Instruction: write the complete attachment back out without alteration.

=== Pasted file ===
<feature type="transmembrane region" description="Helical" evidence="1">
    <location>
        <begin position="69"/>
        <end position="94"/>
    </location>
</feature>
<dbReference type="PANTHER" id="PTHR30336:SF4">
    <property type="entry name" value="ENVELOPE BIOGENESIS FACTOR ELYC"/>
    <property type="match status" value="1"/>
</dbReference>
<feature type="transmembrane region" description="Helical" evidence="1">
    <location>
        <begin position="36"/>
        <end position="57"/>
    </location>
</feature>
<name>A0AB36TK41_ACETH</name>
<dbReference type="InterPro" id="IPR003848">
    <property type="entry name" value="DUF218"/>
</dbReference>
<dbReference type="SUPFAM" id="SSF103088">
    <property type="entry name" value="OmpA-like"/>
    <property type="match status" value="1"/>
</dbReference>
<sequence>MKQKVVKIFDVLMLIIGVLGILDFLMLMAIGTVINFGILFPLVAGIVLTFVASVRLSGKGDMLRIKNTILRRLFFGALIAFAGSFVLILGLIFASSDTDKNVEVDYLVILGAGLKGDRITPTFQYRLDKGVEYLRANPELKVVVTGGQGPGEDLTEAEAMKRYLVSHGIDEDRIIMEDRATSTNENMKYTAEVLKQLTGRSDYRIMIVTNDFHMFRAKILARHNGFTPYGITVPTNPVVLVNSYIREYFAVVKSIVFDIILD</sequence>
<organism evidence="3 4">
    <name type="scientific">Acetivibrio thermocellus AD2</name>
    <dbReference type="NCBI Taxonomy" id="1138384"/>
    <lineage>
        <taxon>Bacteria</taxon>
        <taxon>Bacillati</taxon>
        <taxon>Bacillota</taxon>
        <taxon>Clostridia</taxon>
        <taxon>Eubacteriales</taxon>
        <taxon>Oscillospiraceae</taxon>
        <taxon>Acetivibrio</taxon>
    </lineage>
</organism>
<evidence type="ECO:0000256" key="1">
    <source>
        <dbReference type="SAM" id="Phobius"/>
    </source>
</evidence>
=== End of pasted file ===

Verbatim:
<feature type="transmembrane region" description="Helical" evidence="1">
    <location>
        <begin position="69"/>
        <end position="94"/>
    </location>
</feature>
<dbReference type="PANTHER" id="PTHR30336:SF4">
    <property type="entry name" value="ENVELOPE BIOGENESIS FACTOR ELYC"/>
    <property type="match status" value="1"/>
</dbReference>
<feature type="transmembrane region" description="Helical" evidence="1">
    <location>
        <begin position="36"/>
        <end position="57"/>
    </location>
</feature>
<name>A0AB36TK41_ACETH</name>
<dbReference type="InterPro" id="IPR003848">
    <property type="entry name" value="DUF218"/>
</dbReference>
<dbReference type="SUPFAM" id="SSF103088">
    <property type="entry name" value="OmpA-like"/>
    <property type="match status" value="1"/>
</dbReference>
<sequence>MKQKVVKIFDVLMLIIGVLGILDFLMLMAIGTVINFGILFPLVAGIVLTFVASVRLSGKGDMLRIKNTILRRLFFGALIAFAGSFVLILGLIFASSDTDKNVEVDYLVILGAGLKGDRITPTFQYRLDKGVEYLRANPELKVVVTGGQGPGEDLTEAEAMKRYLVSHGIDEDRIIMEDRATSTNENMKYTAEVLKQLTGRSDYRIMIVTNDFHMFRAKILARHNGFTPYGITVPTNPVVLVNSYIREYFAVVKSIVFDIILD</sequence>
<organism evidence="3 4">
    <name type="scientific">Acetivibrio thermocellus AD2</name>
    <dbReference type="NCBI Taxonomy" id="1138384"/>
    <lineage>
        <taxon>Bacteria</taxon>
        <taxon>Bacillati</taxon>
        <taxon>Bacillota</taxon>
        <taxon>Clostridia</taxon>
        <taxon>Eubacteriales</taxon>
        <taxon>Oscillospiraceae</taxon>
        <taxon>Acetivibrio</taxon>
    </lineage>
</organism>
<evidence type="ECO:0000256" key="1">
    <source>
        <dbReference type="SAM" id="Phobius"/>
    </source>
</evidence>